Yeah, and I'm, again, I'm not anti kids, I actually think kids are hella cool. Funny thing is, it's like, it's not the kid that bothered meets the parents. I'm like, I don't want to talk to you about your kids. I want to go hang out with your kids. I'm like, that's more fun and interesting to me than sitting here talking about them. You know what I mean? So I actually think kids are hella cool. But I always knew that I didn't want kids. You know, I'm the oldest of three, I kind of helped to babysit and take care. And like, I have a sister that's 10 years younger. Like I used to change her diapers, I used to give her a bath. Like, I was a little bit parenthesized growing up. So the idea of having children like I was already exhausted by the time I was like, 1516, I'm like, No, I'm done. But yeah, I never got like that inkling to oh, I want to be a parent. There were moments that were flashes when I was dating, where I was like, Oh, could this you know, maybe could I start a family with this person, but the Inkling was never there. Also, I never met somebody who made me feel secure enough to make that decision, which I think is a huge part of this. And also, I didn't feel like I had a village around me that could support me, because I do think it takes a village. And I didn't feel financially secure enough, you know, and as the years progressed, we as you know, as a parent, the prices keep going up. And so you need the village to be bigger, you need that partner to like, bring more to the table, and the stakes keep going up. And so even though now I could I you know, I'm 40, but I could totally have a kid if I wanted to women are having kids at all ages, that desire is not there. For me, I want whoever wants to be a parent to be a parent, and I want whoever doesn't want to be a parent and not be a parent. And I am already taking I'm already at the next phase of my life where like I said, I'm talking about retirement, and I'm talking about retiring my mom, which honestly, she's like a kid, you know, also like, I'm already taking care of her, I already have responsibilities there. The idea of adding to that is just not where I want my life to go. But I've always been very vocal about that. And I have to say it took so much pressure off of my dating life, when I was finally able to come to terms with that and vocally tell a man, no, I don't want children. It was incredibly freeing. And it's just, you know, even though they try to convince you, they're like, oh, no, you just haven't met the right person. I'm like, no, no, please listen to women, when we say we don't want certain things. And yeah, I feel so incredibly confident in my decision. And you know, people always get the pushback is also like, well, who's gonna take care of you when you're old? I'm like, all the money that I saved. All the money that I saved, not having that kid is gonna take care of me when I get old. So don't worry about me. I'll be fine. But I'm vocal about it, because I still think women get a lot of pushback for making this decision, which is crazy. These days. This should be like very common conversation.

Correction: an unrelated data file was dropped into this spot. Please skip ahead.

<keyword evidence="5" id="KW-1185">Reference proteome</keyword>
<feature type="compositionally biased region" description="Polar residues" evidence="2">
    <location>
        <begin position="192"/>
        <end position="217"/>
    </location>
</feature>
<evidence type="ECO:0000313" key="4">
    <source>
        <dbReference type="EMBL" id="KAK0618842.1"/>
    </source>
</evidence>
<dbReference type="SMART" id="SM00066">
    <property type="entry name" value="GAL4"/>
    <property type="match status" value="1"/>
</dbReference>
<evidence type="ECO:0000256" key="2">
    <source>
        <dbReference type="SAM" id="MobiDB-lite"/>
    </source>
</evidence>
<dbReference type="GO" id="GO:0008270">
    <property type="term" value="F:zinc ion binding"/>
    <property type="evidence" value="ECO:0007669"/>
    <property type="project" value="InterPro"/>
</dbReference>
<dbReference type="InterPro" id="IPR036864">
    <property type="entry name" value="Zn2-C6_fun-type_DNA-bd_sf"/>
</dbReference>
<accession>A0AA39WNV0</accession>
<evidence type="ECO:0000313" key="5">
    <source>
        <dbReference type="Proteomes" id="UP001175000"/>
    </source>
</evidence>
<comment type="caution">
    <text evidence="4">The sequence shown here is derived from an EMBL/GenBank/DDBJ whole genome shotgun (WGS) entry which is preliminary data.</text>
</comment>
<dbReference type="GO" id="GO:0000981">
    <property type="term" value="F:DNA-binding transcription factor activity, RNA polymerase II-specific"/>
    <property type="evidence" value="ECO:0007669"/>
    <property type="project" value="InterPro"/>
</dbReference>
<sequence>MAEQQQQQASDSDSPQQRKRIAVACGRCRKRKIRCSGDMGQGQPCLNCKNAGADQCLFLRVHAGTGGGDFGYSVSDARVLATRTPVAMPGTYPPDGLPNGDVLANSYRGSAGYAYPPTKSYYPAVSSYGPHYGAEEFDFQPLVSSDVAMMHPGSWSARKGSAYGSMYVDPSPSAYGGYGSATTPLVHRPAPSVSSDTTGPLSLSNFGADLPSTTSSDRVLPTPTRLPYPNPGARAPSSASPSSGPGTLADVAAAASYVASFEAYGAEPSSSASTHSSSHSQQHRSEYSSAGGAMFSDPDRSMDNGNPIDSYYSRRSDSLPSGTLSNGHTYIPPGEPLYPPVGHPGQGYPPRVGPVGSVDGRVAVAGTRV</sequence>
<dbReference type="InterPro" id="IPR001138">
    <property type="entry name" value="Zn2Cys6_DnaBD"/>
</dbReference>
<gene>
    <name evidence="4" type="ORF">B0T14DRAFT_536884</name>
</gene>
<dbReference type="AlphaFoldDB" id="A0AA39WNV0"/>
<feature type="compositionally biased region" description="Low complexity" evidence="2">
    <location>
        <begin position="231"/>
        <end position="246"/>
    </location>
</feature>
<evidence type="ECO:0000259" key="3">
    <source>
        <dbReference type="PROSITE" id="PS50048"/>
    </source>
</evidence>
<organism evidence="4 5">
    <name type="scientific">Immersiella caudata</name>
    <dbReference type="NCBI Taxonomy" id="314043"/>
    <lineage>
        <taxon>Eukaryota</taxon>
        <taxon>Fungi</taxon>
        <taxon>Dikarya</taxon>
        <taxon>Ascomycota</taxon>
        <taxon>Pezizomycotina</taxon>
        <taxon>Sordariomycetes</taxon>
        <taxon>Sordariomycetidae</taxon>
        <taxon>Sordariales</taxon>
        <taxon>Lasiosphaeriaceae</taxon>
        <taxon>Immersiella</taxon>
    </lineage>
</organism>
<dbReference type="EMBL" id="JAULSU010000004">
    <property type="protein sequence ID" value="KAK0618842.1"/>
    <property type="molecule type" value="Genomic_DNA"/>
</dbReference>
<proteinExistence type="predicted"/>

Jamila Souffrant 49:49

Right? Like, it's your choice. It's your life. And I think people also don't view even though, you know, we want to look at having kids and a spouse as just an emotional decision. And it's not just an emotional decision, it's a financial one. We don't often make it with that in mind, like what our finances how that will change, or the future impact of our life and potential income and expenses when we make these big decisions. Oh, but it has the biggest impact. That was funny, as you were saying, You parented very young, so you knew what it was like. And I feel like I had a total opposite. I was not I was not into kids in terms of taking care of them. I had a younger sister, I never changed her diaper. So for me, it's like I had the opposite. I didn't realize what it was really like having kids. And I think just more honest, open conversations, allowing people to make their choices, and respect those choices can go a long way. Because, you know, I see when you post certain things about not wanting kids or having kids, and there's so many other women who feel this way that you know, so like this, I'm not talking to you, I'm talking to them.

Delyanne Barros 50:53